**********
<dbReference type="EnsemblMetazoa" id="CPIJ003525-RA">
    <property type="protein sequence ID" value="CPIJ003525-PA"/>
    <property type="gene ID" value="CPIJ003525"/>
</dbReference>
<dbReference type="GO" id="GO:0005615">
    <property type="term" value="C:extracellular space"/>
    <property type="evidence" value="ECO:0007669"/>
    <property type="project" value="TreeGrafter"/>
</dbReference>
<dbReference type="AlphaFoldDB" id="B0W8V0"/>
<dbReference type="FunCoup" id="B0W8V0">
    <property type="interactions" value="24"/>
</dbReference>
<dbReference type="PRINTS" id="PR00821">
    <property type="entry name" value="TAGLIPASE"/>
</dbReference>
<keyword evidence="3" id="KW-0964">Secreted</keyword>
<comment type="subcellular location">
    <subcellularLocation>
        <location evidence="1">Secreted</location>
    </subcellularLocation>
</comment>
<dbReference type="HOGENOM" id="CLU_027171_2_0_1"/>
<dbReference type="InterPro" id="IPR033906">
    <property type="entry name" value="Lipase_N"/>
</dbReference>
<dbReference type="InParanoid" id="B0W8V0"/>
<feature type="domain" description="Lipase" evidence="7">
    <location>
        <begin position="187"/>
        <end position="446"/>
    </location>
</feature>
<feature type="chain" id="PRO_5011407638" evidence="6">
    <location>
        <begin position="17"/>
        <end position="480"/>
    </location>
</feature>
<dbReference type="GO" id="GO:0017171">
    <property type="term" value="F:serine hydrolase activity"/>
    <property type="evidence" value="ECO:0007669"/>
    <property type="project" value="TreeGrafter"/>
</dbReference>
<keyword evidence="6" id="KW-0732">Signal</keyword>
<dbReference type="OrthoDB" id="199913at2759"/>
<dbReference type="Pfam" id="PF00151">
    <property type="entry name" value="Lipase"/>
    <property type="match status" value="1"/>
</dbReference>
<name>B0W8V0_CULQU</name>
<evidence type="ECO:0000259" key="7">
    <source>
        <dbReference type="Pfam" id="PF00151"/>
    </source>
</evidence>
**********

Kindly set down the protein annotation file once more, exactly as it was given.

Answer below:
<dbReference type="EnsemblMetazoa" id="CPIJ003525-RA">
    <property type="protein sequence ID" value="CPIJ003525-PA"/>
    <property type="gene ID" value="CPIJ003525"/>
</dbReference>
<dbReference type="GO" id="GO:0005615">
    <property type="term" value="C:extracellular space"/>
    <property type="evidence" value="ECO:0007669"/>
    <property type="project" value="TreeGrafter"/>
</dbReference>
<dbReference type="AlphaFoldDB" id="B0W8V0"/>
<dbReference type="FunCoup" id="B0W8V0">
    <property type="interactions" value="24"/>
</dbReference>
<dbReference type="PRINTS" id="PR00821">
    <property type="entry name" value="TAGLIPASE"/>
</dbReference>
<keyword evidence="3" id="KW-0964">Secreted</keyword>
<comment type="subcellular location">
    <subcellularLocation>
        <location evidence="1">Secreted</location>
    </subcellularLocation>
</comment>
<dbReference type="HOGENOM" id="CLU_027171_2_0_1"/>
<dbReference type="InterPro" id="IPR033906">
    <property type="entry name" value="Lipase_N"/>
</dbReference>
<dbReference type="InParanoid" id="B0W8V0"/>
<feature type="domain" description="Lipase" evidence="7">
    <location>
        <begin position="187"/>
        <end position="446"/>
    </location>
</feature>
<feature type="chain" id="PRO_5011407638" evidence="6">
    <location>
        <begin position="17"/>
        <end position="480"/>
    </location>
</feature>
<dbReference type="GO" id="GO:0017171">
    <property type="term" value="F:serine hydrolase activity"/>
    <property type="evidence" value="ECO:0007669"/>
    <property type="project" value="TreeGrafter"/>
</dbReference>
<keyword evidence="6" id="KW-0732">Signal</keyword>
<dbReference type="OrthoDB" id="199913at2759"/>
<dbReference type="Pfam" id="PF00151">
    <property type="entry name" value="Lipase"/>
    <property type="match status" value="1"/>
</dbReference>
<name>B0W8V0_CULQU</name>
<evidence type="ECO:0000259" key="7">
    <source>
        <dbReference type="Pfam" id="PF00151"/>
    </source>
</evidence>